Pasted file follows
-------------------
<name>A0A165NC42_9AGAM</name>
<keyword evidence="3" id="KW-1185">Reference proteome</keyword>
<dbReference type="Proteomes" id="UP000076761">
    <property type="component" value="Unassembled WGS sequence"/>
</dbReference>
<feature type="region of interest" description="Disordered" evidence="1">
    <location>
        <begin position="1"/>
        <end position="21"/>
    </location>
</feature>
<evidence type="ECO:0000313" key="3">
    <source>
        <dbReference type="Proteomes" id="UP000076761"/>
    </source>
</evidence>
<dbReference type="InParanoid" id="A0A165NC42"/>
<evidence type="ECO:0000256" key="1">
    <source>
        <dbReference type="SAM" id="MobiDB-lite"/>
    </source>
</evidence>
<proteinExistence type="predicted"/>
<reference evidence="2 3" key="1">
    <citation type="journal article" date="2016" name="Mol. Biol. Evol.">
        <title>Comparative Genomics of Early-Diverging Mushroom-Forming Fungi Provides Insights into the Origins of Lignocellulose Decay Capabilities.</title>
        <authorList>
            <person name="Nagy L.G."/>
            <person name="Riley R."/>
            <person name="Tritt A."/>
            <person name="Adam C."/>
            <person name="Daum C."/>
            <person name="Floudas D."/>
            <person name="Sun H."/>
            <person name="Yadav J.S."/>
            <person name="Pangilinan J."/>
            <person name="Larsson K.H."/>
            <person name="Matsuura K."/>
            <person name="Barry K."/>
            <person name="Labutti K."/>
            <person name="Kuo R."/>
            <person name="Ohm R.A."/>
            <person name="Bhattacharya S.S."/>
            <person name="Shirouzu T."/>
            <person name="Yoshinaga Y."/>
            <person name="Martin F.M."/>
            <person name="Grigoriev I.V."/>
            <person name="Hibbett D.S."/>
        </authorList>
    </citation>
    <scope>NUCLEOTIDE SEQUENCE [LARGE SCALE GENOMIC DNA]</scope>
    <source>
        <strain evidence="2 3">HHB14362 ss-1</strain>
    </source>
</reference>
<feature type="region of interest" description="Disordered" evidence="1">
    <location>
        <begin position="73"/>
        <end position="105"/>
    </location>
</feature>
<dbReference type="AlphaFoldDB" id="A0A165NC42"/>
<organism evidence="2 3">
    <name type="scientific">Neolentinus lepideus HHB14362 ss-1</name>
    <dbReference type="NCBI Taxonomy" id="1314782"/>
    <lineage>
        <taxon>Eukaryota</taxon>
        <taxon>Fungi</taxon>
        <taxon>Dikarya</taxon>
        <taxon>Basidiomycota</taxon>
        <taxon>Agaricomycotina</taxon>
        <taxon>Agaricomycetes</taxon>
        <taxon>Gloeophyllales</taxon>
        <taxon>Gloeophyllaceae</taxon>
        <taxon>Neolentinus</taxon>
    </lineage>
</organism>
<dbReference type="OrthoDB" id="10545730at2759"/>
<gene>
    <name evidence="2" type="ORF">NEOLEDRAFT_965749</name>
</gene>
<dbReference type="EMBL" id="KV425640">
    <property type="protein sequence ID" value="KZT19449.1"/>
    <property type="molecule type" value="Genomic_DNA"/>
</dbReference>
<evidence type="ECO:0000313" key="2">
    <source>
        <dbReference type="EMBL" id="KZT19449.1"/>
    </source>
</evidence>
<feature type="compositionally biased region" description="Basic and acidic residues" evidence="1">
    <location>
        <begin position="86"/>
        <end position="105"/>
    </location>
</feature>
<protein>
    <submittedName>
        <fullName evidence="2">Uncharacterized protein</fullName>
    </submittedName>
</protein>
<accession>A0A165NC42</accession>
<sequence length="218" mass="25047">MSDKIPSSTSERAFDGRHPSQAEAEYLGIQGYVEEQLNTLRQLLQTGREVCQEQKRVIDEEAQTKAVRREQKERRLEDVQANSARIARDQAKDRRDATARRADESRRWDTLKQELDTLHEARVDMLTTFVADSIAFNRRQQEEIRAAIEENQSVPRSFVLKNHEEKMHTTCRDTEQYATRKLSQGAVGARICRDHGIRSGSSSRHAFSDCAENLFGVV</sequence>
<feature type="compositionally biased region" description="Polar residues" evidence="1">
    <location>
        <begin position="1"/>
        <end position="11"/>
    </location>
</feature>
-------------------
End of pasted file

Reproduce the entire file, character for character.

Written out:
<name>A0A165NC42_9AGAM</name>
<keyword evidence="3" id="KW-1185">Reference proteome</keyword>
<dbReference type="Proteomes" id="UP000076761">
    <property type="component" value="Unassembled WGS sequence"/>
</dbReference>
<feature type="region of interest" description="Disordered" evidence="1">
    <location>
        <begin position="1"/>
        <end position="21"/>
    </location>
</feature>
<evidence type="ECO:0000313" key="3">
    <source>
        <dbReference type="Proteomes" id="UP000076761"/>
    </source>
</evidence>
<dbReference type="InParanoid" id="A0A165NC42"/>
<evidence type="ECO:0000256" key="1">
    <source>
        <dbReference type="SAM" id="MobiDB-lite"/>
    </source>
</evidence>
<proteinExistence type="predicted"/>
<reference evidence="2 3" key="1">
    <citation type="journal article" date="2016" name="Mol. Biol. Evol.">
        <title>Comparative Genomics of Early-Diverging Mushroom-Forming Fungi Provides Insights into the Origins of Lignocellulose Decay Capabilities.</title>
        <authorList>
            <person name="Nagy L.G."/>
            <person name="Riley R."/>
            <person name="Tritt A."/>
            <person name="Adam C."/>
            <person name="Daum C."/>
            <person name="Floudas D."/>
            <person name="Sun H."/>
            <person name="Yadav J.S."/>
            <person name="Pangilinan J."/>
            <person name="Larsson K.H."/>
            <person name="Matsuura K."/>
            <person name="Barry K."/>
            <person name="Labutti K."/>
            <person name="Kuo R."/>
            <person name="Ohm R.A."/>
            <person name="Bhattacharya S.S."/>
            <person name="Shirouzu T."/>
            <person name="Yoshinaga Y."/>
            <person name="Martin F.M."/>
            <person name="Grigoriev I.V."/>
            <person name="Hibbett D.S."/>
        </authorList>
    </citation>
    <scope>NUCLEOTIDE SEQUENCE [LARGE SCALE GENOMIC DNA]</scope>
    <source>
        <strain evidence="2 3">HHB14362 ss-1</strain>
    </source>
</reference>
<feature type="region of interest" description="Disordered" evidence="1">
    <location>
        <begin position="73"/>
        <end position="105"/>
    </location>
</feature>
<dbReference type="AlphaFoldDB" id="A0A165NC42"/>
<organism evidence="2 3">
    <name type="scientific">Neolentinus lepideus HHB14362 ss-1</name>
    <dbReference type="NCBI Taxonomy" id="1314782"/>
    <lineage>
        <taxon>Eukaryota</taxon>
        <taxon>Fungi</taxon>
        <taxon>Dikarya</taxon>
        <taxon>Basidiomycota</taxon>
        <taxon>Agaricomycotina</taxon>
        <taxon>Agaricomycetes</taxon>
        <taxon>Gloeophyllales</taxon>
        <taxon>Gloeophyllaceae</taxon>
        <taxon>Neolentinus</taxon>
    </lineage>
</organism>
<dbReference type="OrthoDB" id="10545730at2759"/>
<gene>
    <name evidence="2" type="ORF">NEOLEDRAFT_965749</name>
</gene>
<dbReference type="EMBL" id="KV425640">
    <property type="protein sequence ID" value="KZT19449.1"/>
    <property type="molecule type" value="Genomic_DNA"/>
</dbReference>
<evidence type="ECO:0000313" key="2">
    <source>
        <dbReference type="EMBL" id="KZT19449.1"/>
    </source>
</evidence>
<feature type="compositionally biased region" description="Basic and acidic residues" evidence="1">
    <location>
        <begin position="86"/>
        <end position="105"/>
    </location>
</feature>
<protein>
    <submittedName>
        <fullName evidence="2">Uncharacterized protein</fullName>
    </submittedName>
</protein>
<accession>A0A165NC42</accession>
<sequence length="218" mass="25047">MSDKIPSSTSERAFDGRHPSQAEAEYLGIQGYVEEQLNTLRQLLQTGREVCQEQKRVIDEEAQTKAVRREQKERRLEDVQANSARIARDQAKDRRDATARRADESRRWDTLKQELDTLHEARVDMLTTFVADSIAFNRRQQEEIRAAIEENQSVPRSFVLKNHEEKMHTTCRDTEQYATRKLSQGAVGARICRDHGIRSGSSSRHAFSDCAENLFGVV</sequence>
<feature type="compositionally biased region" description="Polar residues" evidence="1">
    <location>
        <begin position="1"/>
        <end position="11"/>
    </location>
</feature>